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This post was guest written by Brandon Teeple, a junior at Wright State University.
The Millennial Generation, those who are born between the early 1980s and early 2000s, have recently become the largest generation in the U.S. They range anywhere from recent high school or college graduates to critical workers in today’s ailing labor force. They also make up a large portion of the undecided vote this Presidential Election, as they are not “pigeon-holed” into a particular political party, making them a gold mine up for grabs for either candidate. Each candidate attempted to sway these people, along with the rest of the nation, to vote for them over the past month during the three Presidential Debates. It is often debated as to whether these debates sway anyone for either voting for or against a candidate. Did Trump or Clinton do that with the Millennials? What impression did the candidates leave on this generation?
The first debate was a much anticipated event for two reasons: it was the first time Clinton and Trump would be on stage together, and it was the first chance for both candidates to attempt to pull in undecided voters. Even before the debate, there were Millennials saying that they weren’t planning on watching the debate. According to a poll conducted by Roll Call, only 30% of Millennials were “definitely” planning on watching the debate. Even those that did watch, it does not appear that either candidate gained ground with these swing voters. A local Harrisburg, PA news source interviewed some of their own Millennials, and it appeared that many of the young voters were still tied to third party candidates; either Gary Johnson or Jill Stein. One voter cited Clinton’s lies and everything Trump stands for as “horrible” as reasons that neither will get their vote.
But for those that did watch, regardless of whether they had made up on their mind on who to vote for, they noticed something lacking: anything of substance relating to Millennials. According to a forum from the Davis Enterprise, Millennials were the biggest losers from the first debate. The writer discusses that the candidates never even mentioned the word “Millennials", and only mentioned “young people” once. Additionally, they didn’t touch on probably the biggest issue for Millennials: student loan debt, of which Millennials combine for a $1.4 trillion in debt.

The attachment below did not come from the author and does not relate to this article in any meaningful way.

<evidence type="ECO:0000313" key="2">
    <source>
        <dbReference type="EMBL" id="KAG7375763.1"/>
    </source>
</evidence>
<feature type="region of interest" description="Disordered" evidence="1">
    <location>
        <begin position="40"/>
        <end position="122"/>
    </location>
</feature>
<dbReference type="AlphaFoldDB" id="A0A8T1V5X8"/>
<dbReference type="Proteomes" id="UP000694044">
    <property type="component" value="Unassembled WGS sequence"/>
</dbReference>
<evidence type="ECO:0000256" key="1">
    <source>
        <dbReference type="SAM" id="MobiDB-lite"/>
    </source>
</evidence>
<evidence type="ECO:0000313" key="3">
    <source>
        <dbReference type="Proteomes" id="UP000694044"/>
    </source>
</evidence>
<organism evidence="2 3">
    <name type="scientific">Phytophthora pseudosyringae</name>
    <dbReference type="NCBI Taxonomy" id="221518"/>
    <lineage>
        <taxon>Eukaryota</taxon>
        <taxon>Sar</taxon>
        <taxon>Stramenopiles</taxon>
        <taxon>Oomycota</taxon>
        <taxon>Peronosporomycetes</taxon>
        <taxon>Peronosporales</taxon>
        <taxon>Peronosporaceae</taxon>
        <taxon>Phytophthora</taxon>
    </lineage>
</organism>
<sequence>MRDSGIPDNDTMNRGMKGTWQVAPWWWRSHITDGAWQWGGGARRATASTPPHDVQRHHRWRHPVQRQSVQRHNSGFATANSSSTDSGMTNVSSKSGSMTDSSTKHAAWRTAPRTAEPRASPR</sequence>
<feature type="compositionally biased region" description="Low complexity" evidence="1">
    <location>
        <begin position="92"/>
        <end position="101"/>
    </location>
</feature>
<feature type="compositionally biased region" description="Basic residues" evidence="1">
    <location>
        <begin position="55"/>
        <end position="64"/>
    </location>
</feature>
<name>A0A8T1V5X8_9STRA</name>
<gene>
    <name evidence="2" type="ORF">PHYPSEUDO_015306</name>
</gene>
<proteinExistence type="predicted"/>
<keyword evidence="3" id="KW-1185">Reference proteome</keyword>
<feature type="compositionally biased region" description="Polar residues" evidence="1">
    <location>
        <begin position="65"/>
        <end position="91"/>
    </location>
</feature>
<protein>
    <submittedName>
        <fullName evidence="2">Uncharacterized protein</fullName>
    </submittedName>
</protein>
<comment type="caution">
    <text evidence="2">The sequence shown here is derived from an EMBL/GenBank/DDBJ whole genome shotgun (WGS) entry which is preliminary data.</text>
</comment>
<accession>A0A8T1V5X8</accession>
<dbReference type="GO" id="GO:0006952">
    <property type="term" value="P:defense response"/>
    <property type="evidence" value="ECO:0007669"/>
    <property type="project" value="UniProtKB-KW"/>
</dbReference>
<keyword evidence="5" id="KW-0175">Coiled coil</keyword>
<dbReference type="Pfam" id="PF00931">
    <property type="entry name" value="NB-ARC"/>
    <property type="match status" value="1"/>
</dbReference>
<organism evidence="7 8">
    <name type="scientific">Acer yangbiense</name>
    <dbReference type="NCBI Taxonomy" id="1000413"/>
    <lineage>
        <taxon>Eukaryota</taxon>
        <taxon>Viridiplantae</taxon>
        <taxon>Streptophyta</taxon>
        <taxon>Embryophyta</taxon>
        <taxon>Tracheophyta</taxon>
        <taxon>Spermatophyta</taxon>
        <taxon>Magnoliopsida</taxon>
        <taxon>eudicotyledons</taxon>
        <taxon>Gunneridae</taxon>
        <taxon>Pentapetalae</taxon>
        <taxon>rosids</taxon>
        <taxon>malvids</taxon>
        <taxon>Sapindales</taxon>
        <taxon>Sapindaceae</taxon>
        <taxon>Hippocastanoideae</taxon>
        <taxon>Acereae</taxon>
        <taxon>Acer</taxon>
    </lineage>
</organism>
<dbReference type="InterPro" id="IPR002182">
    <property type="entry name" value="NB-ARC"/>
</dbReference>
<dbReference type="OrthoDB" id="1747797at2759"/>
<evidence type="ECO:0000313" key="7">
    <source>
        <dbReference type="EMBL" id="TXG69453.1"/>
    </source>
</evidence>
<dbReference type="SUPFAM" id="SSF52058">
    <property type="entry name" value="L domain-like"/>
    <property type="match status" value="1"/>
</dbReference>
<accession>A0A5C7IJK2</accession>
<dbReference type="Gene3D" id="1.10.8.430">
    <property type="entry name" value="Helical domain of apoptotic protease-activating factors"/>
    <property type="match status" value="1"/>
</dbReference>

The second Presidential debate was conducted in a town-hall style forum, where certain citizens were invited to ask the questions for the two to discuss. According to the Oakland Post, a student-run newspaper out of Oakland University, the debate was “one of the most brutal examples of mud-slinging” during a Presidential campaign. Clearly the second debate did nothing to sway the Millennials who call Oakland home. Other students made a drinking game of the debate, with many feeling the after affects. It is interesting to note that outside of these two seemingly simple articles, there is very little reaction from the Millennial generation. There are two plausible explanations for this. The first is perhaps, after watching the first debate, they were just completely turned off and sick of seeing the mud-slinging, of which there was plenty. Or, perhaps it was because there was, yet again, just no substance. The only time they candidates came close to touching on issues important to Millennials was regarding how to set a better example for our youth.
The final debate of this Presidential campaign was setup like the first, two candidates behind a podium answering questions from the moderator, though this debate brought in a record number of viewers. One thing it did not do: change anyone’s mind. A Killeen, TX newspaper conducted a few interviews with its locals and the resounding message was clear: if you were going to vote for Clinton before, you will still vote Clinton; the same applies with the opposite. Though this debate touched on topics closer to the Millennial generation, such as gay rights and abortion, there still is very little reaction from those college students and recent college grads.
After three debates, the message was clear: they did nothing to sway the Millennial vote. The debates were opportunities to win undecided votes, yet they were wasted and spoke only to their bases.
This blog post was written based on sources found using LexisNexis Newsdesk.